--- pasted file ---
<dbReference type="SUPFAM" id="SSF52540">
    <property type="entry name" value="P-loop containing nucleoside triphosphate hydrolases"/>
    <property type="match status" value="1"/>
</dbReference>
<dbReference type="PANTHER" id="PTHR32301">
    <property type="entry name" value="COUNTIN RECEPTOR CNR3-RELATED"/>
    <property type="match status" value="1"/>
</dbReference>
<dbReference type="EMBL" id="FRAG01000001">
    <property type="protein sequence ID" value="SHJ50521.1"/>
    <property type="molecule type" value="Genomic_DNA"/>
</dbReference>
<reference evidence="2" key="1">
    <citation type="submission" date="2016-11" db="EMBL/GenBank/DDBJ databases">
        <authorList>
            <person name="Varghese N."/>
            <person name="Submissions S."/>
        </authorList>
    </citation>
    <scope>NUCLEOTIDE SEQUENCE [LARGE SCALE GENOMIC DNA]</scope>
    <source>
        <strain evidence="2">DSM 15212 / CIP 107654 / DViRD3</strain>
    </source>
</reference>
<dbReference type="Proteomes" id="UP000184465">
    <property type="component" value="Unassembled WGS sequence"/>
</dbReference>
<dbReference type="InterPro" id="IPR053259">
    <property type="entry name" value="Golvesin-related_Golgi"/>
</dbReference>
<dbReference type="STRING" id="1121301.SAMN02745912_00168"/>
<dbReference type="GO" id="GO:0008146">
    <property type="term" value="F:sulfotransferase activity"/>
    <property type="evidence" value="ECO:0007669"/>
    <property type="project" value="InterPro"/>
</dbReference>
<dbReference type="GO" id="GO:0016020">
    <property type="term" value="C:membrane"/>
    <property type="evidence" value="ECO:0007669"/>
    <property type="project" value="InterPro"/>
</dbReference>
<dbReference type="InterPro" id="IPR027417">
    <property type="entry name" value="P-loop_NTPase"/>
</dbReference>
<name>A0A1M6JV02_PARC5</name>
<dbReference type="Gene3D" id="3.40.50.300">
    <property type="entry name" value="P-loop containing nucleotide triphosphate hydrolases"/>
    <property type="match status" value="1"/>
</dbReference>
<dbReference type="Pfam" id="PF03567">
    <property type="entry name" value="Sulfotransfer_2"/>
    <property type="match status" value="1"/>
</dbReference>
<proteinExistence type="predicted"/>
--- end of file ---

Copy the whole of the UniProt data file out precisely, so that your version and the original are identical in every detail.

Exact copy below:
<dbReference type="SUPFAM" id="SSF52540">
    <property type="entry name" value="P-loop containing nucleoside triphosphate hydrolases"/>
    <property type="match status" value="1"/>
</dbReference>
<dbReference type="PANTHER" id="PTHR32301">
    <property type="entry name" value="COUNTIN RECEPTOR CNR3-RELATED"/>
    <property type="match status" value="1"/>
</dbReference>
<dbReference type="EMBL" id="FRAG01000001">
    <property type="protein sequence ID" value="SHJ50521.1"/>
    <property type="molecule type" value="Genomic_DNA"/>
</dbReference>
<reference evidence="2" key="1">
    <citation type="submission" date="2016-11" db="EMBL/GenBank/DDBJ databases">
        <authorList>
            <person name="Varghese N."/>
            <person name="Submissions S."/>
        </authorList>
    </citation>
    <scope>NUCLEOTIDE SEQUENCE [LARGE SCALE GENOMIC DNA]</scope>
    <source>
        <strain evidence="2">DSM 15212 / CIP 107654 / DViRD3</strain>
    </source>
</reference>
<dbReference type="Proteomes" id="UP000184465">
    <property type="component" value="Unassembled WGS sequence"/>
</dbReference>
<dbReference type="InterPro" id="IPR053259">
    <property type="entry name" value="Golvesin-related_Golgi"/>
</dbReference>
<dbReference type="STRING" id="1121301.SAMN02745912_00168"/>
<dbReference type="GO" id="GO:0008146">
    <property type="term" value="F:sulfotransferase activity"/>
    <property type="evidence" value="ECO:0007669"/>
    <property type="project" value="InterPro"/>
</dbReference>
<dbReference type="GO" id="GO:0016020">
    <property type="term" value="C:membrane"/>
    <property type="evidence" value="ECO:0007669"/>
    <property type="project" value="InterPro"/>
</dbReference>
<dbReference type="InterPro" id="IPR027417">
    <property type="entry name" value="P-loop_NTPase"/>
</dbReference>
<name>A0A1M6JV02_PARC5</name>
<dbReference type="Gene3D" id="3.40.50.300">
    <property type="entry name" value="P-loop containing nucleotide triphosphate hydrolases"/>
    <property type="match status" value="1"/>
</dbReference>
<dbReference type="Pfam" id="PF03567">
    <property type="entry name" value="Sulfotransfer_2"/>
    <property type="match status" value="1"/>
</dbReference>
<proteinExistence type="predicted"/>